What we need to do will cost less by one-third than what we currently spend on fossil fuel subsidies.
A short while from now all of the President’s cabinet nominees will be confirmed and a first cabinet meeting will be convened. We’d like to imagine that after the usual banalities and formalities, it might go something like this.
PRESIDENT BIDEN: We face a great many challenges as a nation — the viral pandemic; an economy that will remain in dire straits for much of this year with consequences that will linger long after; serious security threats from both state and non-state actors — but what we are going to talk about now is the other emergency, the one that we can no longer ignore. I am going to turn the floor over to my climate advisor, Gina McCarthy.
MS. MCCARTHY: Thank you Mr. President. I will keep this as short as I can. Many of you have years of experience getting briefings like this, but what I am about to tell you may surprise you.
Let me begin with a few charts most of you will be familiar with. This first one is from James Hansen’s famous 2017 paper, “Young People’s Burden.”
I realize not everyone here is a climate science wonk, so let’s extract the most important takeaways this way:
The black line is the historical record of CO2 emissions from the start of the Industrial Age in 1850. The lower green line assumes that all the countries in the world achieve Net Zero CO2 emissions by 2050 and the blue line is if they accomplish that by 2040. In either of those cases, global temperature peaks at around 1.4C above normal and then declines to about 1 degree above and we achieve the goals of the Paris Agreement.
We can do this entirely by replacing fossil fuels with renewable energy, no geoengineering or negative emissions technologies required. The rollout and replacement will need to be very rapid. We have to retire existing coal plants and gasoline-powered vehicles and heavy equipment as rapidly as possible and replace all of it. That will look something like this:
There is a limited role for fossil gas in the transition but we will need to be far more strict about fugitive emissions from drilling and pipelines, and gas will have to be also phased out by around 2040, just twenty years from now.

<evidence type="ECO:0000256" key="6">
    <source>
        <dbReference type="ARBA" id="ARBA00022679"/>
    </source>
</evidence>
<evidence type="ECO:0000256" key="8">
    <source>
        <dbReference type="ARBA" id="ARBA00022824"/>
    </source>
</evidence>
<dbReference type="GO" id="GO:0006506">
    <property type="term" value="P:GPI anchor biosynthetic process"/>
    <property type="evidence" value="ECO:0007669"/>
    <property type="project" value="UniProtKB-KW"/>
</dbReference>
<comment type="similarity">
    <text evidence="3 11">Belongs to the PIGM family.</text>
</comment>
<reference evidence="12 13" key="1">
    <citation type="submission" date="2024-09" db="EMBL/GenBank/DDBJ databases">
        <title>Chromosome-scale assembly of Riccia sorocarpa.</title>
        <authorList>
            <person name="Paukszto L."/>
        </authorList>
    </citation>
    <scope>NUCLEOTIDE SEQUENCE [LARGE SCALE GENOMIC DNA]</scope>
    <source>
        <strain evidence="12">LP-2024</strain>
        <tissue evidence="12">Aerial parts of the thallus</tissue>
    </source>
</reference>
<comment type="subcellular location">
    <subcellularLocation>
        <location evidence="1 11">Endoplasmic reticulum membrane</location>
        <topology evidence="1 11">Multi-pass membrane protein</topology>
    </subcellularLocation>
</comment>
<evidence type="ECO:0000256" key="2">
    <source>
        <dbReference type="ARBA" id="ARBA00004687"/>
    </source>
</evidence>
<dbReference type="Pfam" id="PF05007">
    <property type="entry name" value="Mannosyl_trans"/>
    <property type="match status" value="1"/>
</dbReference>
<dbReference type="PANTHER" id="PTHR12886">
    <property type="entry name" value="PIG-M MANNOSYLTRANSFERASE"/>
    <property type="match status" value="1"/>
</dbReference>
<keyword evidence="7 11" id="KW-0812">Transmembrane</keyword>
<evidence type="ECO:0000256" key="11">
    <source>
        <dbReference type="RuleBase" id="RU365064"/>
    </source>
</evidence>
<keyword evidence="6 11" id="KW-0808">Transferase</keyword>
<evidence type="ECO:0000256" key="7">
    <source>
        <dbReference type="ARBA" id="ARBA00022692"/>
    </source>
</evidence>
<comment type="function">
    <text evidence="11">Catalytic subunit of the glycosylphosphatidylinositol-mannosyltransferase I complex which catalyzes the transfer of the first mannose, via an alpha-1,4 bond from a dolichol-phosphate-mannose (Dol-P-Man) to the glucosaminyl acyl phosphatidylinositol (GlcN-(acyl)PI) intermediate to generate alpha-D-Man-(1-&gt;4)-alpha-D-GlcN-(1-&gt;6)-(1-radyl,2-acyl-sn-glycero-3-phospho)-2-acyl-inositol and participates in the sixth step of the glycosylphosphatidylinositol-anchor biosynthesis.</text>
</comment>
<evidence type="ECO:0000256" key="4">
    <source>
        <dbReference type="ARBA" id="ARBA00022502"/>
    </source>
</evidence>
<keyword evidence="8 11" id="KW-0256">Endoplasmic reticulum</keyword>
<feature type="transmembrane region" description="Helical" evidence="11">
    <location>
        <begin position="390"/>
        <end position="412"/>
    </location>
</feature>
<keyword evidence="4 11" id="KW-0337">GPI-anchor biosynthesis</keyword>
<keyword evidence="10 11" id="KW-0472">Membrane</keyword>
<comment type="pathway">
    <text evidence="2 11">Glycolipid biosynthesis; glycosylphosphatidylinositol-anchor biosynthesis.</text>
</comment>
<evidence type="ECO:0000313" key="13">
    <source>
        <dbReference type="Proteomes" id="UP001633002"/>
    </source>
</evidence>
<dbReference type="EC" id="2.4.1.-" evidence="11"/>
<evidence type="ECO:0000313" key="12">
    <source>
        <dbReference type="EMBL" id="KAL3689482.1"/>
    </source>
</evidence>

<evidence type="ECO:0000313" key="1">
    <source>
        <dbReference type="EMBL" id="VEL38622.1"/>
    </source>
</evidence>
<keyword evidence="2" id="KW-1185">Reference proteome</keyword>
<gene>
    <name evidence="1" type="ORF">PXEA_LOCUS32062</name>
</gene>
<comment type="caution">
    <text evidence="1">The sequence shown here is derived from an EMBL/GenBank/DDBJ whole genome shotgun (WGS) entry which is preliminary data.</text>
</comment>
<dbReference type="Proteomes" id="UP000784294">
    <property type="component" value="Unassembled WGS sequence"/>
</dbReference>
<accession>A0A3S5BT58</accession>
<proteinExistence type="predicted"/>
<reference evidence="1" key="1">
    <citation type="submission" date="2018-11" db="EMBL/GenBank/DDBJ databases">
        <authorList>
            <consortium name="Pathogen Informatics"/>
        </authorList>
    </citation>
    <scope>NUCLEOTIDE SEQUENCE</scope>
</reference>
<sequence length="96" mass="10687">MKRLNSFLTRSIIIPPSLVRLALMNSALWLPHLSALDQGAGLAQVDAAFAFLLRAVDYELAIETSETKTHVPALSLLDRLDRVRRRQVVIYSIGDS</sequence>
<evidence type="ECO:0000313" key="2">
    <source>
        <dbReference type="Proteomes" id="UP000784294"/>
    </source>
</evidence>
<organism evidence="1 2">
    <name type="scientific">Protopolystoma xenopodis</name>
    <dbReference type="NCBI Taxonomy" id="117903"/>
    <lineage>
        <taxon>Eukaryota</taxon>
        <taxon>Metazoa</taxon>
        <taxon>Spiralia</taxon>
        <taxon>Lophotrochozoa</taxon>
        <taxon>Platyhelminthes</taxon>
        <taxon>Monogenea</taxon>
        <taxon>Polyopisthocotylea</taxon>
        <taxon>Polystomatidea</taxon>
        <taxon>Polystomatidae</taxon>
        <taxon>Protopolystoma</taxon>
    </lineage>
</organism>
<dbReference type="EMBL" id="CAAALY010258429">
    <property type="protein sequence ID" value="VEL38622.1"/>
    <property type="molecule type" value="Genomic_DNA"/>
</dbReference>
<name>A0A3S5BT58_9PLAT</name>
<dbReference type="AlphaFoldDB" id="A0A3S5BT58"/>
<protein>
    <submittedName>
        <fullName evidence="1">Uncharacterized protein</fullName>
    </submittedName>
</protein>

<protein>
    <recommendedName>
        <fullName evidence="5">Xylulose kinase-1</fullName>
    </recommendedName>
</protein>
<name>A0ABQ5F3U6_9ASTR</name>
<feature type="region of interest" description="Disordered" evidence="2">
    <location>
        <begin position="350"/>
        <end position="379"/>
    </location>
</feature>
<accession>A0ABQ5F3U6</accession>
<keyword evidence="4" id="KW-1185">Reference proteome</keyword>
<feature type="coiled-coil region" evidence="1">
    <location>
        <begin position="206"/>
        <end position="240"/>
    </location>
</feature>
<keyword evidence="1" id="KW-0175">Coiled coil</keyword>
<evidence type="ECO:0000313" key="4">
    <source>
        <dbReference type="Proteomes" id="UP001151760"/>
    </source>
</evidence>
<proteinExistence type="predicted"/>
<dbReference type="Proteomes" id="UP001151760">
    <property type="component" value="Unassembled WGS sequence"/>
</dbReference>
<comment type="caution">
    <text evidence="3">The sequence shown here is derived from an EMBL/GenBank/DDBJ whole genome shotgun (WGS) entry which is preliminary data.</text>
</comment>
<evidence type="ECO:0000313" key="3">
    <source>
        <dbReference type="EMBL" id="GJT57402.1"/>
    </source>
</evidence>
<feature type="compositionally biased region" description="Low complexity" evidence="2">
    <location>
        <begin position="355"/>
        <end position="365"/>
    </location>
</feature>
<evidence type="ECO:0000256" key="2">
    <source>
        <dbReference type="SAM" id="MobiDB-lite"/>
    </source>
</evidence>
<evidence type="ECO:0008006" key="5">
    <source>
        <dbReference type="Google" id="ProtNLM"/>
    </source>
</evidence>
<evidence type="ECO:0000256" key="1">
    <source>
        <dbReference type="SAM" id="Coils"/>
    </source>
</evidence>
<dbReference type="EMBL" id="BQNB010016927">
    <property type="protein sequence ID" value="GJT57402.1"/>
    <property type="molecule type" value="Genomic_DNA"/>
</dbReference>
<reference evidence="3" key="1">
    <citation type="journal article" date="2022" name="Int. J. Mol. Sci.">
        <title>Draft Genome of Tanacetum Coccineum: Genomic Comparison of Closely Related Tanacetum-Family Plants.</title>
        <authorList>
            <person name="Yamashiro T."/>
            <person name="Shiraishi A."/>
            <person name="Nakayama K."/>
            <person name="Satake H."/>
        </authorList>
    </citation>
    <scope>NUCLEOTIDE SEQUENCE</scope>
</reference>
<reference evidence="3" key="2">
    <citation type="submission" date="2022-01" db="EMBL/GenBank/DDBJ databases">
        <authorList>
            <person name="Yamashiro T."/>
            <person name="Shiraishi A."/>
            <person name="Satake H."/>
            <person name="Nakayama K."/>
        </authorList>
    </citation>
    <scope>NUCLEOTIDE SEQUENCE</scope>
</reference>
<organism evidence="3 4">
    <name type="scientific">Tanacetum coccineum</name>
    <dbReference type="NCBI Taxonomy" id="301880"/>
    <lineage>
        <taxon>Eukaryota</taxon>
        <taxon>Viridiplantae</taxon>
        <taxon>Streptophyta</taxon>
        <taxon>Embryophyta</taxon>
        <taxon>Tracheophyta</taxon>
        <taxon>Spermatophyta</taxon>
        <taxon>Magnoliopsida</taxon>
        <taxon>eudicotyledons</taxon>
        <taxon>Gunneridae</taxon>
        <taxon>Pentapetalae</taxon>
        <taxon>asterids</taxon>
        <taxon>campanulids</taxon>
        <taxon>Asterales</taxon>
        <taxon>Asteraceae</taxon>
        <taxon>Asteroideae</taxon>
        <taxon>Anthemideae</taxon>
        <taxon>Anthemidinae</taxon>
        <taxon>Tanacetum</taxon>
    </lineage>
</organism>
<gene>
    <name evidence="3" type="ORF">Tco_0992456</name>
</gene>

While these are all difficult tasks, they are things we know how to do. There is nothing that needs to be invented that doesn’t already exist. This is an affordable project — about $1 per person per day; less by one-third then we currently spend on fossil fuel subsidies — and it will make many new jobs and buoy our economy, almost immediately. By methodically increasing energy efficiency, switching to electric technologies, utilizing waste biomass, wind and solar power, and deploying a small amount of carbon capture technology such as BiCRS, the United States can reach zero emissions without requiring changes to behavior.
VICE-PRESIDENT HARRIS: I sense there is a “but” coming.
MS. MCCARTHY: I am afraid so, Madam Vice-President. The change to the atmosphere brought about by the picture I just painted is only short-lived. Here is another chart, that takes it out beyond 2100:
What is going on here? If we wait until 2050 to make this change, and reach net-zero at 2100, you get the top line, in black. By assuming our technology is much better then, we get a rapid drop until about the second quarter of the next century. By then everyone is feeling much better about having solved the problem.
Then, suddenly, it changes and starts going back up, despite whatever anyone tries to do. The dotted purple line assumes we start right now and achieve net zero by 2050, but then the same thing starts to happen, within our own century. The curve rebounds and continues rising to 2.5 degrees and much higher in later centuries. It only gets worse. This is what sea level rise looks like:
The left-hand chart is permafrost melt. That is baked into the cake now. It will only stop if we can get the atmospheric CO2 levels back to around 300 ppm. The middle chart is what melting ice cover and permafrost do to albedo, or the ability of sunlight to bounce back to space, reflected off of shiny surfaces. Naturally that goes down as we lose more ice and snow cover. The third chart is how all that is going to affect sea level rise. We are looking here at a 1 meter rise by 2100, if we wait to act, and 2200 if we act rapidly. But one meter is a fait accompli, and only the start of a much greater rise. So, what is going on?
What we are seeing here are the latent consequences of delayed action. Those who warned Lyndon Johnson in 1965 that we had 20 years to turn this around or told Jimmy Carter in 1977 that we had just 10 years left were precisely correct. Those who issued that same sort of warning in 1990, 2000, 2010, or 2020 were just gaslighting us.
When we reach an upper temperature tolerance of land plants they become a source of greenhouse gases rather than a sponge. The winter Arctic is already producing more greenhouse gases from permafrost melt than are being absorbed by temperate and tropical plants in the northern summer.